# How to find the total number of cases in which either a row or column is vacant?

My question is similar to this which I think is a part of my question. I hope I'm not creating a duplicate here.

Question :
There are 5 identical balls to be placed in the square boxes (3x3 grid). A box can contain one ball at a time. The five balls have to be placed in the squares in such a way that any row or column must contain at least one ball. There cannot be any row or column left vacant.
Find the number of ways this can be done.

I'm not able to find the total number of cases in which either a row or column is vacant.

Answer is 90 for this problem.

Assume the bottom row is unoccupied. There are ${6 \choose 5}$ ways to place the balls in the top two rows. The same is true for the middle or top rows. By symmetry, we get the same for columns as well.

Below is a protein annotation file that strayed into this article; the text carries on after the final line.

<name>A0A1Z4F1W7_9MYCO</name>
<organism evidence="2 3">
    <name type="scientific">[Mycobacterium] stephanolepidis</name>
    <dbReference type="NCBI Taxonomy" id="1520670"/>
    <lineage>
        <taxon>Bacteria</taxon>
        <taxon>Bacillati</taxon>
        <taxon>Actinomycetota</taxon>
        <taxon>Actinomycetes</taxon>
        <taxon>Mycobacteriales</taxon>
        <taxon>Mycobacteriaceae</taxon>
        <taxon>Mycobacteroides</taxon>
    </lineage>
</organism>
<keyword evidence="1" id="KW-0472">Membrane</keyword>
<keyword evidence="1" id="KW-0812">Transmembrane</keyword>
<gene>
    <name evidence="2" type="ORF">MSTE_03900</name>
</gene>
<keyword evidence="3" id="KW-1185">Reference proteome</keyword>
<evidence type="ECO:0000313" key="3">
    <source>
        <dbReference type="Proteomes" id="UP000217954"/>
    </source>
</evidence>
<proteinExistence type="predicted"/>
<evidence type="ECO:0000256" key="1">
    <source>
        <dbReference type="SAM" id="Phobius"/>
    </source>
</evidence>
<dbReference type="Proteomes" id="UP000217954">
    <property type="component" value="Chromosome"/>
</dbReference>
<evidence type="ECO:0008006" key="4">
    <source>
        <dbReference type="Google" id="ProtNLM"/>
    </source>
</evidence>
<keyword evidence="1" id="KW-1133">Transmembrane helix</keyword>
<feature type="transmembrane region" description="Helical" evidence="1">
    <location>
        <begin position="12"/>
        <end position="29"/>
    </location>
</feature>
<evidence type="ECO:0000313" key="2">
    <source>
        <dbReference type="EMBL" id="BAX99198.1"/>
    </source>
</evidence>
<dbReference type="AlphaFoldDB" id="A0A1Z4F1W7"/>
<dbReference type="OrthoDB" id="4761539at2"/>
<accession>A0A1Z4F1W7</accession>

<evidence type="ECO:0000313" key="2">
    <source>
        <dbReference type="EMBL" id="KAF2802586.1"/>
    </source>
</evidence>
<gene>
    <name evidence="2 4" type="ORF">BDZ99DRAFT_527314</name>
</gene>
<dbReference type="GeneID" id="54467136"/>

So a total of $6\cdot {6 \choose 5} = 36$ ways to have a vacant row or column.

There are ${9\choose 5} = 126$ ways to place the $5$ balls in the $3\times 3$ grid. Therefore there are

$$126 - 36 = \fbox{90}$$

ways to place the balls with no row or column vacant.

• Thanks for the direct approach which I did not expect :) – mac07 Aug 28 '16 at 6:39
• The direct approach counts X patterns twice, and does not account + patterns at all. – Empy2 Aug 28 '16 at 8:09
• @Michael you are correct – David Peterson Aug 28 '16 at 8:25

Firstly ensure that no row/column is vacant.

$3$ ways to place a ball in first row, one row and one column covered (imagine them deleted)
$2$ ways to place a ball in second row, a different row and column covered (imagine them deleted)
$1$ way to place the last ball, so that all rows/columns covered

There are now $2$ balls left, and $6$ places vacant, which can be chosen in $\binom62$ ways

Putting the pieces together, $\;3\cdot 2\cdot 1 \binom62 = 90$